On Thursday, January 11, 2018 at 9:57:50 AM UTC-5, Andrew David Wong wrote: > -----BEGIN PGP SIGNED MESSAGE----- > Hash: SHA512 > > Dear Qubes Community, > > We have just published Qubes Security Bulletin (QSB) #37: > Information leaks due to processor speculative execution bugs. > The text of this QSB is reproduced below. This QSB and its accompanying > signatures will always be available in the Qubes Security Pack > (qubes-secpack). > > View QSB #37 in the qubes-secpack: > > <https://github.com/QubesOS/qubes-secpack/blob/master/QSBs/qsb-037-2018.txt> > > Learn about the qubes-secpack, including how to obtain, verify, and > read it: > > <https://www.qubes-os.org/security/pack/> > > View all past QSBs: > > <https://www.qubes-os.org/security/bulletins/> > > View XSA-254 in the XSA Tracker: > > <https://www.qubes-os.org/security/xsa/#254> > > ``` > ---===[ Qubes Security Bulletin #37 ]===--- > > January 11, 2018 > > > Information leaks due to processor speculative execution bugs > > Summary > ======== > > On the night of January 3, two independent groups of researchers > announced the results of their months-long work into abusing modern > processors' so-called speculative mode to leak secrets from the system's > privileged memory . As a response, the Xen Security Team > published Xen Security Advisory 254 . The Xen Security Team did _not_ > previously share information about these problems via their (non-public) > security pre-disclosure list, of which the Qubes Security Team is a > member. > > In the limited time we've had to analyze the issue, we've come to the > following conclusions about the practical impact on Qubes OS users and > possible remedies. We'll also share a plan to address the issues in a > more systematic way in the coming weeks. > > Practical impact and limiting factors for Qubes users > ====================================================== > > ## Fully virtualized VMs offer significant protection against Meltdown > > Meltdown, the most reliable attack of the three discussed, cannot be > exploited _from_ a fully-virtualized (i.e. HVM or PVH) VM. It does not > matter whether the _target_ VM (i.e. the one from which the attacker > wants to steal secrets) is fully-virtualized. In Qubes 3.x, all VMs are > para-virtualized (PV) by default, though users can choose to create > fully-virtualized VMs. PV VMs do not protect against the Meltdown > attack. In Qubes 4.0, almost all VMs are fully-virtualized by default > and thus offer protection. However, the fully-virtualized VMs in Qubes > 3.2 and in release candidates 1-3 of Qubes 4.0 still rely on PV-based > "stub domains", making it possible for an attacker who can chain another > exploit for qemu to attempt the Meltdown attack. > > ## Virtualization makes at least one variant of Spectre seem difficult > > Of the two Spectre variants, it _seems_ that at least one of them might > be significantly harder to exploit under Xen than under monolithic > systems because there are significantly fewer options for the attacker > to interact with the hypervisor. > > ## All attacks are read-only > > It's important to stress that these attacks allow only _reading_ memory, > not modifying it. This means that an attacker cannot use Spectre or > Meltdown to plant any backdoors or otherwise compromise the system in > any persistent way. Thanks to the Qubes OS template mechanism, which is > used by default for all user and system qubes (AppVMs and ServiceVMs), > simply restarting a VM should bring it back to a good known state for > most attacks, wiping out the potential attacking code in the > TemplateBasedVM (unless an attacker found a way to put triggers within > the user's home directory; please see  for more discussion). > > ## Only running VMs are vulnerable > > Since Qubes OS is a memory-hungry system, it seems that an attacker > would only be able to steal secrets from VMs running concurrently with > the attacking VM. This is because any pages from shutdown VMs will > typically very quickly get allocated to other, running VMs and get wiped > as part of this procedure. > > ## PGP and other cryptographic keys are at risk > > For VMs that happen to be running concurrently with the attacking VM, it > seems possible that these attacks might allow the attacker to steal > cryptographic keys, including private PGP keys. > > ## Disk encryption and screenlocker passwords are at risk > > There is one VM that is always running concurrently with other VMs: the > AdminVM (dom0). This VM contains at least two important user secrets: > > - The disk (LUKS) encryption key (and likely the passphrase) > - The screenlocker passphrase > > In order to make use of these secrets, however, the attacker would have > to conduct a physical attack on the user's computer (e.g. steal the > laptop physically). Users who use the same passphrase to encrypt their > backups may also be affected. > > Additional remedies available to Qubes users > ============================================= > > Thanks to the explicit Qubes partitioning model, it should be > straightforward for users to implement additional hygiene by ensuring > that, whenever less trusted VMs are running, highly sensitive VMs are > shut down. > > Additionally, for some of the VMs that must run anyway (e.g. networking > and USB qubes), it is possible to recreate the VM each time the user > suspects it may have been compromised, e.g. after disconnecting from a > less trusted Wi-Fi network, or unplugging an untrusted USB device. In > Qubes 4.0, this is even easier, since Disposable VMs can now be used for > the networking and USB VMs (see ). > > The Qubes firewalling and networking systems also make it easy to limit > the networking resources VMs can reach, including making VMs completely > offline. While firewalling in Qubes is not intended to be a > leak-prevention mechanism, it likely has this effect in a broad class > class of attack scenarios. Moreover, making a VM completely offline > (i.e. setting its NetVM to "none") is a more robust way to limit the > ability of an attacker to leak secrets stolen from memory to the outside > world. While this mechanism should not be considered bullet-proof -- it > is still possible to mount a specialized attack that exploits a covert > channel to leak the data -- it could be considered as an additional > layer of defense. > > Finally, Qubes offers mechanisms to allow for additional protection of > user secrets, especially cryptographic keys, such as PGP keys used for > encryption and signing. Qubes Split GPG  allows the user to keep > these keys in an isolated VM. So, for example, the user might be running > her "development" qube in parallel with a compromised qube, while > keeping the GPG backend VM (where she keeps the signing key that she > uses to sign her software releases) shut down most of the time (because > it's only needed when a release is being made). This way, the software > signing keys will be protected from the attack. > > The user could take this further by using Qubes Split GPG with a backend > qube running on a physically separate computer, as has been demonstrated > with the Qubes USB Armory project . > > (Proper) patching > ================== > > Mitigations against the CPU bugs discussed here are in development but > have not yet been released. The Xen Project is working on a set of > patches (see XSA 254  for updates). At the same time, we are working > on similar mitigations where feasible. > > ## Qubes 4.0 > > As explained above, almost all the VMs in Qubes 4.0 are > fully-virtualized by default (specifically, they are HVMs), which > mitigates the most severe issue, Meltdown. The only PV domains in > Qubes 4.0 are stub domains, which we plan to eliminate by switching to > PVH where possible. This will be done in Qubes 4.0-rc4 and also > released as a normal update for existing Qubes 4.0 installations. The > only remaining PV stub domains will be those used for VMs with PCI > devices. (In the default configuration, these are sys-net and > sys-usb.) The Xen Project has not yet provided any solution for this > . > > ## Qubes 3.2 > > For Qubes 3.2, we plan to release an update that will make almost all > VMs run in a fully-virtualized mode. Specifically, we plan to backport > PVH support from Qubes 4.0 and enable it for all VMs without PCI > devices. After this update, all VMs that previously ran in PV mode (and > that do not have PCI devices) will subsequently run in PVH mode, with > the exception of stub domains. Any HVMs will continue to run in HVM > mode. > > There are two important points regarding the Qubes 3.2 update. First, > this update will work only when the hardware supports VT-x or equivalent > technology. Qubes 3.2 will continue to work on systems without VT-x, but > there will be no mitigation against Meltdown on such systems. Users on > systems that do not support VT-x are advised to take this into > consideration when assessing the trustworthiness of their systems. > > Second, the Qubes 3.2 update will also switch any VMs that use a custom > kernel to PVH mode, which will temporarily prevent them from working. > This is a deliberate security choice to protect the system as a whole > (rather than leaving VMs with custom kernels in PV mode, which would > allow attackers to use them to mount Meltdown attacks). In order to use > a VM with a custom kernel after the update (whether the custom kernel > was installed in dom0 or inside the VM), users must either manually > change the VM back to PV or change the kernel that the VM uses. (Kernel > >=4.11 is required, and booting an in-VM kernel is not supported in PVH > mode.) > > We'll update this bulletin and issue a separate announcement once > patches are available. > > Suggested actions after patching > ================================= > > While the potential attacks discussed in this bulletin are severe, > recovering from these potential attacks should be easier than in the > case of an exploit that allows the attacker to perform arbitrary code > execution, resulting in a full system compromise. Specifically, we don't > believe it is necessary to use Qubes Paranoid Backup Restore Mode to > address these vulnerabilities because of the strict read-only character > of the attacks discussed. Instead, users who believe they are affected > should consider taking the following actions: > > 1. Changing the screenlocker passphrase. > > 2. Changing the disk encryption (LUKS) passphrase. > > 3. Re-encrypting the disk to force a change of the disk encryption > _key_. (In practice, this can be done by reinstalling Qubes and > restoring from a backup.) > > 4. Evaluating the odds that other secrets have been compromised, > such as other passwords and cryptographic keys (e.g. private > PGP, SSH, or TLS keys), and generate new secrets. It is unclear > how easy it might be for attackers to steal such data in a > real world Qubes environment. > > Technical discussion > ===================== > > - From a (high-level) architecture point of view, the attacks discussed in > this bulletin should not concern Qubes OS much. This is because, > architecture-wise, there should be no secrets or other sensitive data in > the hypervisor memory. This is in stark contrast to traditional > monolithic systems, where there is an abundance of sensitive information > living in the kernel (supervisor). > > Unfortunately, for rather accidental reasons, the implementation of the > particular hypervisor we happen to be using to implement isolation for > Qubes, i.e. the Xen hypervisor, undermines this clean architecture by > internally mapping all physical memory pages into its address space. Of > course, under normal circumstances, this isn't a security problem, > because no one is able to read the hypervisor memory. However, the bugs > we're discussing today might allow an attacker to do just that. This is > a great example of how difficult it can be to analyze the security > impact of a feature when limiting oneself to only one layer of > abstraction, especially a high-level one (also known as the "PowerPoint > level"). > > At the same time, we should point out that the use of full > virtualization prevents at least one of the attacks, and incidentally > the most powerful one, i.e. the Meltdown attack. > > However, we should also point out that, in Qubes 3.2, even HVMs still > rely on PV stub domains to provide I/O emulation (qemu). In the case of > an additional vulnerability within qemu, an attacker might compromise > the PV stub domain and attempt to perform the Meltdown attack from > there. > > This limitation also applies to HVMs in release candidates 1-3 of Qubes > 4.0. Qubes 4.0-rc4, which we plan to release next week, should be using > PVH instead of HVM for almost all VMs without PCI devices by default, > thus eliminating this avenue of attack. As discussed in the Patching > section, VMs with PCI devices will be the exception, which means that > the Meltdown attack could in theory still be conducted if the attacker > compromises a VM with PCI devices and afterward compromises the > corresponding stub domain via a hypothetical qemu exploit. > Unfortunately, there is not much we can do about this without > cooperation from the Xen project . > > Here is an overview of the VM modes that correspond to each Qubes OS > version: > > VM type \ Qubes OS version | 3.2 | 3.2+ | 4.0-rc1-3 | 4.0-rc4 | > - ---------------------------------- | --- | ---- | --------- | ------- | > Default VMs without PCI devices | PV | PVH | HVM | PVH | > Default VMs with PCI devices | PV | PV | HVM | HVM | > Stub domains - VMs w/o PCI devices | PV | N/A | PV | N/A | > Stub domains - VMs w/ PCI devices | PV | PV | PV | PV | > > ("3.2+" denotes Qubes 3.2 after applying the update discussed above, > which will result in most VMs running in PVH mode. "N/A" means "not > applicable," since PVH VMs do not require stub domains.) > > Credits > ======== > > See the original Xen Security Advisory. > > References > =========== > >  > https://googleprojectzero.blogspot.com/2018/01/reading-privileged-memory-with-side.html >  https://meltdownattack.com/ >  https://meltdownattack.com/meltdown.pdf >  https://spectreattack.com/spectre.pdf >  https://xenbits.xen.org/xsa/advisory-254.html >  https://www.qubes-os.org/doc/split-gpg/ >  https://github.com/inversepath/qubes-qrexec-to-tcp >  https://www.qubes-os.org/news/2017/04/26/qubes-compromise-recovery/ >  https://lists.xenproject.org/archives/html/xen-devel/2018-01/msg00403.html >  https://www.qubes-os.org/news/2017/10/03/core3/ >  https://blog.xenproject.org/2018/01/04/xen-project-spectremeltdown-faq/ > > - -- > The Qubes Security Team > https://www.qubes-os.org/security/ > ``` > > - -- > Andrew David Wong (Axon) > Community Manager, Qubes OS > https://www.qubes-os.org > > -----BEGIN PGP SIGNATURE----- > > iQIzBAEBCgAdFiEEZQ7rCYX0j3henGH1203TvDlQMDAFAlpXe0cACgkQ203TvDlQ > MDDtmxAAwyTkRWQm2HWcQtcNog4ni/KcR1fVUS/iI/GTe9NE3ikbljQ2HKoGhMWF > C9/R14FyIYdSnRXWAP4FGb8tH0Pf4WFyQNegD3sDLPOxUIaSoaclLKWLLcWWpkJS > +zyomfsalpuHQ4AZZtd2PDTqpeslHy9GHvmTDDw8Pqq1Ih1d0ij4LtnRsyHWDt1B > kP6A9dC0zAsXFQnu2dSJNQcCltAdKTdD1myJ+08ot7+f1hiaWU2sllqJEO+QM/Jh > 68TXEBB82XeBB4ad2nuKmTCyaYKJQB9oWi6yHVFknOM/QcNdhmAEB2YkQCNplGyD > QLfoQWJGidhu7wLzsqhtoZJC+vVg+wN1+i8h54jPwNMGnqnhhgiy4gf2QghOsZ7q > 5/McepdncZ0tRuXzE4FkDhyl2h5v2rZhrPDQxcyfWLon22uW0xws5vJsyJy7xMRY > Fp4J4j+jSJjq61Hd9oCiCvFzs08y/p6vVHThcV6iy+MYJTS4QiTqf7w1JqR/GYxh > jMzTJyEUhUUVKUV/rlJTPg6CxUiC5V441iEShfRqS/LSHXNUvj2l+7TPhe8U93yU > L74qJysYcZsPJxEoAois6j8AKjcP1WCqhoDaxdFjkEBHjEm40JMzJJDCJk9eaFSL > oz9uCLCvB1IGRvYKYfbiU16NwIZ4vRFax/HRtOBicq/p1wad2X4= > =pAsX > -----END PGP SIGNATURE-----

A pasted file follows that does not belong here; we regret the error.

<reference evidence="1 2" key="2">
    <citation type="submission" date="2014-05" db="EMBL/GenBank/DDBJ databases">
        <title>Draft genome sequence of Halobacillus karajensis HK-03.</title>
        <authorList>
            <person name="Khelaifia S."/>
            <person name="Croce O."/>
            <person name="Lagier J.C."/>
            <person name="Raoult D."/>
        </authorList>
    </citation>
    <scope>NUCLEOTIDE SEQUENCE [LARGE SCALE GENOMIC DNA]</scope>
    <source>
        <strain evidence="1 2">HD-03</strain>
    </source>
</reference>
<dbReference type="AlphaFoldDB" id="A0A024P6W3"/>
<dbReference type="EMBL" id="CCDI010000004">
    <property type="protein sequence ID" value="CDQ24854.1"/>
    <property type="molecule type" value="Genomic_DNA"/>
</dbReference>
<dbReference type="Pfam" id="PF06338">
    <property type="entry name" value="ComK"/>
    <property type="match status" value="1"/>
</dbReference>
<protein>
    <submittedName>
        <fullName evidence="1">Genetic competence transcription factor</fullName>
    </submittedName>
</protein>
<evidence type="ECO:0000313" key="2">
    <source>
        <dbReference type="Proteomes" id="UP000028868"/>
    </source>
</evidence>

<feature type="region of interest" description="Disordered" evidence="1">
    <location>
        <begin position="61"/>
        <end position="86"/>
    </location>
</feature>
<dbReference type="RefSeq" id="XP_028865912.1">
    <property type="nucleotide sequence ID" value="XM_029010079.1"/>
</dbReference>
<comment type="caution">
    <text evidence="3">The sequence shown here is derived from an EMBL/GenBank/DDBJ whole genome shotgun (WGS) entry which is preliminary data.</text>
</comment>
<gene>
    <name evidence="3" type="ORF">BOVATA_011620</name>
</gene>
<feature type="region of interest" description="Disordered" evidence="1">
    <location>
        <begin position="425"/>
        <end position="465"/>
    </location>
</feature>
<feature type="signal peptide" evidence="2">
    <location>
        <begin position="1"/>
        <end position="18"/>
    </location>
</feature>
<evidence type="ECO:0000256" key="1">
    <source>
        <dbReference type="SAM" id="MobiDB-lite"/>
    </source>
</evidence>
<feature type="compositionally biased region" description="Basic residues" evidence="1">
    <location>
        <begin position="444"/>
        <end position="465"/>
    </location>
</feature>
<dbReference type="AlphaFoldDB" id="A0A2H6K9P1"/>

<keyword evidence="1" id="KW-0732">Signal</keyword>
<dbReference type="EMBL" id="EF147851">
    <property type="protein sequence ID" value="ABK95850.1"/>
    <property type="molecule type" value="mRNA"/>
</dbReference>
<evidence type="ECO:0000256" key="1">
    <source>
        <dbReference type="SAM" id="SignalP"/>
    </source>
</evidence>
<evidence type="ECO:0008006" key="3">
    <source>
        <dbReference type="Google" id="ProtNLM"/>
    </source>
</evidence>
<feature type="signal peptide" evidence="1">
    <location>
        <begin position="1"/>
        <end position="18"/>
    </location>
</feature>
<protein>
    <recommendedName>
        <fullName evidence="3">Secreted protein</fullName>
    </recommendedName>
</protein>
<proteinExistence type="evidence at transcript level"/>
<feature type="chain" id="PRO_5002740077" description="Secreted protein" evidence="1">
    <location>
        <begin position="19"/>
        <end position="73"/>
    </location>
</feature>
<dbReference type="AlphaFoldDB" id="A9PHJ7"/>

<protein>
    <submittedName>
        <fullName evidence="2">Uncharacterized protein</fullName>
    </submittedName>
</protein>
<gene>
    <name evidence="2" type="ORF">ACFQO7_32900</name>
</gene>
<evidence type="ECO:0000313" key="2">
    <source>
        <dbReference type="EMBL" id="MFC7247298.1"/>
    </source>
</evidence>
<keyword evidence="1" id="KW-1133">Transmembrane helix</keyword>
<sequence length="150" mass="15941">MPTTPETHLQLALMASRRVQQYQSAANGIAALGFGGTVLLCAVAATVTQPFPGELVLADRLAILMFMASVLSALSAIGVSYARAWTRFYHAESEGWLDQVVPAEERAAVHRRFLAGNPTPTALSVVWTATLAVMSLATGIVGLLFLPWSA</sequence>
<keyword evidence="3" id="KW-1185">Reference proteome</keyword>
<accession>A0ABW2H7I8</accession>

so people saying the intel meltdown bios patch slows performance. I got an increase in performance lmao. probably depends on os though. -- You received this message because you are subscribed to the Google Groups "qubes-users" group. To unsubscribe from this group and stop receiving emails from it, send an email to qubes-users+unsubscr...@googlegroups.com. To post to this group, send email to email@example.com. To view this discussion on the web visit https://groups.google.com/d/msgid/qubes-users/62d978fa-0c91-49f0-88b9-8a74b606c3b0%40googlegroups.com. For more options, visit https://groups.google.com/d/optout.